We seek constitutional reforms to empower our people and take a rightful place in our own country. When we have power over our destiny our children will flourish. They will walk in two worlds and their culture will be a gift to their country. 

We call for the establishment of a First Nations Voice enshrined in the Constitution. 

Makarrata is the culmination of our agenda: the coming together after a struggle. It captures our aspirations for a fair and truthful relationship with the people of Australia and a better future for our children based on justice and self-determination. 

We seek a Makarrata Commission to supervise a process of agreement-making between governments and First Nations and truth-telling about our history. 

In 1967 we were counted, in 2017 we seek to be heard. We leave base camp and start our trek across this vast country. We invite you to walk with us in a movement of the Australian people for a better future.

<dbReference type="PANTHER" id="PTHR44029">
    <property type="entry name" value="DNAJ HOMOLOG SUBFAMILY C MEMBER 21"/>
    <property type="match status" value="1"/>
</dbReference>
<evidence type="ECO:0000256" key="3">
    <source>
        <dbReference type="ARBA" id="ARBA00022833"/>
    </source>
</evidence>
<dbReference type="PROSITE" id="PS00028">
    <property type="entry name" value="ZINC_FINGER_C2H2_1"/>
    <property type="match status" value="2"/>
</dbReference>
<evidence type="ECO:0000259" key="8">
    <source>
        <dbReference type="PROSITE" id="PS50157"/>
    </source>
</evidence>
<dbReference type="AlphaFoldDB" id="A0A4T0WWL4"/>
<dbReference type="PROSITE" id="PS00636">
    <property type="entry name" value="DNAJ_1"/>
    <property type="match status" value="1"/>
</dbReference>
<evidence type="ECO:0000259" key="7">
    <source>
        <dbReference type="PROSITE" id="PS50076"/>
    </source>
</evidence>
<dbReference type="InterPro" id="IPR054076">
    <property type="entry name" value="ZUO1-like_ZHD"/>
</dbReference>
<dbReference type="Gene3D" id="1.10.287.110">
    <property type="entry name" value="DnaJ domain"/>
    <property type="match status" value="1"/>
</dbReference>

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Uluru Statement from the Heart

 

 

 

Year of Self-Compassion #46 #poet

On arrival to the Byron Bay Community Theatre, the line is already out the door, while the coffee beans just roasted brew to join with the steam in machines arrested and held by slender latte coloured bodies. There are no ugly people in Byron. I choose a seat in the fourth aisle immediate front and centre with a spotlight above my head. I come as a naked pilgrim, stripped bare and with nowhere to hide and nothing to hide. He tests the sound system with that eternal question from the nunnery scene in Hamlet, the most famous of our English bards handed down throughout to the centuries: To be or not to be. This is no rhetorical sound check , it is delivered not as a question, but as a statement. The perfect beautiful question in this place where yoga and reiki and meditation novices and masters find one another; where stones and chakras and cards are caught, folded and coerced into be-ing and be-coming and be-held.